One of the best-known residential streets in Brigg since its creation in the mid-1920s, Hawthorn Avenue still has 80 terraced properties serving their original purpose after undergoing various refurbishments over the years.
Mention 'Hawthorn Ave' to townsfolk of a certain age today and many will immediately think of the Dunderdale family and the 11 brothers. Dave has kindly gave us permission to use an archive picture of them, included in the montage above.
The 'Dundy' brothers grew up in a property just a stone's throw from the 'tenfoot' entrance to Brigg Town Football Club's Hawthorns ground.
The council eventually adapted the house next door to provide additional space for Kev, Malc, Terry, Dave, Steve, Brian, Ian, Nigel, Mark, Andy and Jeff. The boys arrived successively from the mid-1950s.
Ninety-plus years ago Brigg Urban District Council was striving to cope with rising demand from families for three-bedroom rented accommodation.
The street name was a reference to Hawthorn hedging - many mature examples occupying this part of the town. But a recent check suggests that none now remain adjacent to the street.
The majority of the properties formed a square, outside which were additional houses on three sides.
An extensive estate of prefabs was built post-war immediately to the north of Hawthorn Avenue, and the UDC created the Recreation Ground nearby, in the early 1950s, by acquiring Woodbine Farm.
Brigg Town FC switched to the Hawthorns in 1960 - the main entrance then being off Hawthorn Avenue for vehicles as well as pedestrians.
This period also saw Hawthorn residents gain a pub on their doorstep - the Ancholme Inn, on Grammar School Road. The hostelry was given a large function room and a huge car park backing onto the gardens of some Hawthorn properties.
However, a reduction in trade in the latter decades of the 20th century eventually saw Brigg's newest pub become one of the first to close. Following demolition it was replaced by a new housing development.
Despite the Rec being nearby, the council provided Hawthorn Avenue youngsters with a play area (and some equipment) close to the Preston Drive entrance. Bungalows now occupy this site.
Hawthorn Avenue homes were modernised by the council in the 1970s - central heating and inside toilets being installed.
Brigg UDC's demise in 1974 saw the housing stock pass to the newly-formed Glanford borough authority. Further local government re-organisaion in 1996 put North Lincolnshire Council's name on the rent books. Social landlord North Lincolnshire Homes then took charge, followed by Ongo.
However, 'Right to Buy' - a 1980s initiative - resulted in some Hawthorn Avenue properties being acquired by well-established tenants.
Very few families before the Second World War could afford a car, but higher wages in the 1950s and over successive decades saw more and more vehicles being acquired. With only some end-terrace properties having room for domestic garages, this resulted in on-street parking and subsequent congestion.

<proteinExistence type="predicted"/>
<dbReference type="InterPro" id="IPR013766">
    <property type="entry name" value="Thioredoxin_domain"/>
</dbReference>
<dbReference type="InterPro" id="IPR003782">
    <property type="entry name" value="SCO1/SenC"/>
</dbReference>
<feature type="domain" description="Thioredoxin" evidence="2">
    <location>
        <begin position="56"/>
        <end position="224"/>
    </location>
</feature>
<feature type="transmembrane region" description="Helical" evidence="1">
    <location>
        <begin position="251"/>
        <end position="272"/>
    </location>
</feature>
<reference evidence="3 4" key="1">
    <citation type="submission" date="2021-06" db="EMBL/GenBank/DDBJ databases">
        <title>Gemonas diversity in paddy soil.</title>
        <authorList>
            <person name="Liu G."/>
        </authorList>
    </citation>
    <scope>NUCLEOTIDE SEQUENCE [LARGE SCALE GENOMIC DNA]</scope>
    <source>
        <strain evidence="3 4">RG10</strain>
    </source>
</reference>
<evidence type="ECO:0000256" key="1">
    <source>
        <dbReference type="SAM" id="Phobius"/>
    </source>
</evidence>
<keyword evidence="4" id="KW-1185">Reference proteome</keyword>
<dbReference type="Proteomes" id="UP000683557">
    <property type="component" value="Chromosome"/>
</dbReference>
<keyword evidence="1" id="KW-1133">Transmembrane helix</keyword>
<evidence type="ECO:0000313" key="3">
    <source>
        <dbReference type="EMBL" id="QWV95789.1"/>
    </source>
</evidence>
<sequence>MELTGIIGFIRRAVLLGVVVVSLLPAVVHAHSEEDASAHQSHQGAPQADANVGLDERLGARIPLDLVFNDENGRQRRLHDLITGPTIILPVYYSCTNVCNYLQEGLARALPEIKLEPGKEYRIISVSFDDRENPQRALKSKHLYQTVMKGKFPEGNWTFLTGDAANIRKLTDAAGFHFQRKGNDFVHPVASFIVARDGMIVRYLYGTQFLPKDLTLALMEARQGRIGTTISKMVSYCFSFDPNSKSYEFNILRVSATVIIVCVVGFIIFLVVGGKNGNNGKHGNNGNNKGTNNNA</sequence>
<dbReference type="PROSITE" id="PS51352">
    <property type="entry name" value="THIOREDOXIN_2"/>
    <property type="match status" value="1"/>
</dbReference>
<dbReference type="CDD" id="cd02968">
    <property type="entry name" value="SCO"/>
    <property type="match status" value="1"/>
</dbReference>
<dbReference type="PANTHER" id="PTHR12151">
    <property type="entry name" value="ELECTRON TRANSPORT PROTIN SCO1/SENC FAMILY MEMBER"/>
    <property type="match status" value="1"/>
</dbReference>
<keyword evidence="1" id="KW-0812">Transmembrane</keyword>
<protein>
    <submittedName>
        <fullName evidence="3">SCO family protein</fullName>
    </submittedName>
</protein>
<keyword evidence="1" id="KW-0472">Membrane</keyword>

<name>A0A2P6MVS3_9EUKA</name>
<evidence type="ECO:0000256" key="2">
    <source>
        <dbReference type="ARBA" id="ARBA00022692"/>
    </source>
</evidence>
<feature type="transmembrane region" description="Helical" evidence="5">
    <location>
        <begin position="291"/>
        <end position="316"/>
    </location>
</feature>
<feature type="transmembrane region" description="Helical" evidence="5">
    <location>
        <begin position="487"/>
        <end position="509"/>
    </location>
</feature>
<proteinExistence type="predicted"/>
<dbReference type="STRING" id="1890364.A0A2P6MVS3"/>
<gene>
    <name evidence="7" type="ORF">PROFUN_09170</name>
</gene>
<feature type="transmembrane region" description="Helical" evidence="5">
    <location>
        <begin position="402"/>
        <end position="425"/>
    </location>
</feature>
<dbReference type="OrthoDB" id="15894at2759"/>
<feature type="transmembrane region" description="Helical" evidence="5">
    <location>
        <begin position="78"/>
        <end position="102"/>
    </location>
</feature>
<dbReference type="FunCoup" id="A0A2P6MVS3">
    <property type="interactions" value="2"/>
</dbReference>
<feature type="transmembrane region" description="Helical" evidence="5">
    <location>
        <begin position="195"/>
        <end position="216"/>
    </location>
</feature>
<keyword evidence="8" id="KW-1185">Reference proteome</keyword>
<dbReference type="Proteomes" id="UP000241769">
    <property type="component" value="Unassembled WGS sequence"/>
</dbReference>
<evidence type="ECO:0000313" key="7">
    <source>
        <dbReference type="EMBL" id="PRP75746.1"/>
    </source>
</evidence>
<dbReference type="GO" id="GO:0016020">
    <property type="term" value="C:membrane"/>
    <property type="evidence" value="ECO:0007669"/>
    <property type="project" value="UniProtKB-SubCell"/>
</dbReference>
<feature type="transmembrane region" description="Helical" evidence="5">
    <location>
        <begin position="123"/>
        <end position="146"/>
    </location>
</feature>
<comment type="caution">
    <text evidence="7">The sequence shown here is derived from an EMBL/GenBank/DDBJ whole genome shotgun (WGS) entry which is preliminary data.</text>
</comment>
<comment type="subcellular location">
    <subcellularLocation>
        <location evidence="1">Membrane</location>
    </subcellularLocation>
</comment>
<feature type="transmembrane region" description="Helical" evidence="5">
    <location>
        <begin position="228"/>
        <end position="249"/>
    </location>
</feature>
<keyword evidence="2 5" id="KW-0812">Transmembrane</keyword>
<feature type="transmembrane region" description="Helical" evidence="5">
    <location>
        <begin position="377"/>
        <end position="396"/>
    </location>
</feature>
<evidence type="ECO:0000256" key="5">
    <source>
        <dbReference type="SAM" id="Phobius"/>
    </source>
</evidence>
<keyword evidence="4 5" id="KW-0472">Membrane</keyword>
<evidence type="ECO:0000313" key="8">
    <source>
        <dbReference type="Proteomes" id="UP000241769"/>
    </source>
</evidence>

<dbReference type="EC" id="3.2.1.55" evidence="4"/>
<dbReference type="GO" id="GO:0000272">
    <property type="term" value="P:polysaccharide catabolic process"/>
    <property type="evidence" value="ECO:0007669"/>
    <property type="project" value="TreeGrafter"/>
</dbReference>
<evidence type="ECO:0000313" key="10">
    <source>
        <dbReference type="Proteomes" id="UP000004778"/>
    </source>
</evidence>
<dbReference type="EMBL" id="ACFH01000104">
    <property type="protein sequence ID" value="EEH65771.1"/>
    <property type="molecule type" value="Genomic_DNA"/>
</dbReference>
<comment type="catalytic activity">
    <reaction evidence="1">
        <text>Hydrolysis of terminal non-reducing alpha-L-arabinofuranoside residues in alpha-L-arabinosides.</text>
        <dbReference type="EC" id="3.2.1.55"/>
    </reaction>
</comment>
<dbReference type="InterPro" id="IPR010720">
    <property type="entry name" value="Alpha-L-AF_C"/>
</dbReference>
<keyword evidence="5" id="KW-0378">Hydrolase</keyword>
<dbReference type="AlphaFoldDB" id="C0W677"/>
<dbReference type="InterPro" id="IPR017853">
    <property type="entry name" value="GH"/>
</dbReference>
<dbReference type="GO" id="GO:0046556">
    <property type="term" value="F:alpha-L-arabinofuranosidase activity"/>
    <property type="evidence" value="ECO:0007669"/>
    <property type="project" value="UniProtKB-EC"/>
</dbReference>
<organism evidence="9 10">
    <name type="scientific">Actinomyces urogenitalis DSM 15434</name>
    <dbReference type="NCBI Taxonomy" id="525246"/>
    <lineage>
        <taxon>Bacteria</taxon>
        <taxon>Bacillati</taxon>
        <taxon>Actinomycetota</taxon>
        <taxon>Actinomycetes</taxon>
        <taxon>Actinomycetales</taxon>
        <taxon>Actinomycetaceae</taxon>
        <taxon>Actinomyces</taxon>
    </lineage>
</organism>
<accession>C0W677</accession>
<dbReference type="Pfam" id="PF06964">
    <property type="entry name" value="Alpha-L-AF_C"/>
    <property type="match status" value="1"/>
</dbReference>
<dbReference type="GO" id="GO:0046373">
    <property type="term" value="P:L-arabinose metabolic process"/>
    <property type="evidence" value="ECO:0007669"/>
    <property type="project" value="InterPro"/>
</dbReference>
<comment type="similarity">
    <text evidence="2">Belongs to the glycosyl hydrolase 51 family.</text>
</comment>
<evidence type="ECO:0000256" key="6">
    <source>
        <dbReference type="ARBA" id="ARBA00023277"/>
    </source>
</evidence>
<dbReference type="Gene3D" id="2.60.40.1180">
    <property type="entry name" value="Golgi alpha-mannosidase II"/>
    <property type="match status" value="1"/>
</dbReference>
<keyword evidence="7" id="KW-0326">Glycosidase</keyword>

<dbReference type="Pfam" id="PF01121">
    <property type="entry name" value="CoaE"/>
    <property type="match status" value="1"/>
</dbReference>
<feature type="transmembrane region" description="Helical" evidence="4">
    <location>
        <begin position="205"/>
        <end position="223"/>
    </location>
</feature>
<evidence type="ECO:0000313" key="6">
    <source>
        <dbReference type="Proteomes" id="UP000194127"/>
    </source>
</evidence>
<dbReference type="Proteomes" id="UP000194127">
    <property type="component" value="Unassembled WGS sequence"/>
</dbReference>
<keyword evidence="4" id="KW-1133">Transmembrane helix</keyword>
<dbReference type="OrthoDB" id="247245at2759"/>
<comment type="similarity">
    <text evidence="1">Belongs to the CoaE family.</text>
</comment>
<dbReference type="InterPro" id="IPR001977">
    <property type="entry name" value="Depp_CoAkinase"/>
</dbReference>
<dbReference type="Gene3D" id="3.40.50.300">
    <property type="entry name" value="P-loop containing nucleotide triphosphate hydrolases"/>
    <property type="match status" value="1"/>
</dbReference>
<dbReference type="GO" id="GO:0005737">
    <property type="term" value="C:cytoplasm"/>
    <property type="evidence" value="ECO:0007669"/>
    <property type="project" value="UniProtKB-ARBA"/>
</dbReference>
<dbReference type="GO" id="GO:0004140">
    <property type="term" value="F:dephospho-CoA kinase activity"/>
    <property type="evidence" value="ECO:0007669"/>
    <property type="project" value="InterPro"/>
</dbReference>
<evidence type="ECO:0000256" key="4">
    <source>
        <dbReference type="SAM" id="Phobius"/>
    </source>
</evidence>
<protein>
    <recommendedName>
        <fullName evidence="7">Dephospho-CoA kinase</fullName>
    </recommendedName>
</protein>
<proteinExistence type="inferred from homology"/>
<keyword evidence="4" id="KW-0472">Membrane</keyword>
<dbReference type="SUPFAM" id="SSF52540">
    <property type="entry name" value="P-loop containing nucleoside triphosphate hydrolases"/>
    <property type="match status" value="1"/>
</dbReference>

This was not helped by the addition of scores of new homes on the Springbank estate after the war - Hawthorn Avenue being an obvious through route for motorists between the A18 (Wrawby Road) and Springbank. The same route was used by drivers living on the Woodbine Grove estate until the prefabs were demolished in the early 1970s.
Hawthorn Avenue never had its own convenience shop as far as we are aware. However, post-war, many residents made the short walk to Grammar School Road to call at Ernie Robinson's well-stocked emporium which, under different ownership, continued to provide a service until relatively recent times. Town housing now occupies the site.
A fish & chip shop was established 60+ years ago on Grammar School Road, within sight of Hawthorn Avenue, and there's still a popular 'chippie' on this site today.
Hawthorn residents also had the option to use Mrs Gray's convenience shop and Evy Wojak's fish & chip business on nearby Glebe Road.
Pigeon-fancying became a popular pastime on the avenue, with lofts in back gardens and the best birds being raced through the Brigg and Glanford clubs.
Glebe Road Primary School (now demolished) was of similar age to Hawthorn Avenue and very conveniently placed for local children who had the option 'to go home for dinner' as many of the so-called Baby Boomer generation did, rather than sample the fare provided by the local education authority (originally Lincoln-based Lindsey County Council). Sandwiches/snacks at home were also cheaper and not requiring dinner money to be tendered every Monday morning by each child to cover the week ahead.
Fair-sized rear gardens were used by many tenants to nurture fruit trees/bushes and provide fresh veg for the table, as well as flowers.
Living in a Hawthorn Avenue house not far from the Dunderdale residence, the Waltham family would later provide Brigg with a Town Mayor and a Leader of North Lincolnshire Council awarded the MBE.
Other well-known family names on Hawthorn Avenue post-war include Jude, Judge, Dent, Chambers, Binns, Turner, Stothard, Steeper, Hartmann, Neve, Skelton, Tock, Johnson, Jacklin, Beel, Brown, Benson, Cooper, Pigott, Bradley, Hammond, Howson, Ringrose, Fisher (no relation) and Taylor (our family, on mother's side) to mention only a few of many. Some members of these families still live in the area.
Ongo, the social landlord, has previously quoted 1924 to Brigg Blog as the date for the creation of Hawthorn Avenue. Our grandparents were certainly living there in 1930/1, and possibly before then.
This is the latest post in our series about the changing face of Brigg streets down the decades. More to come, as time permits.
In case you missed any of our earlier features, here are some links...
Bridge Street - County Bridge to the A18 junction
Grammar School Road South
|Hawthorn Avenue (centre right) from the air - courtesy of Neil Stapleton.|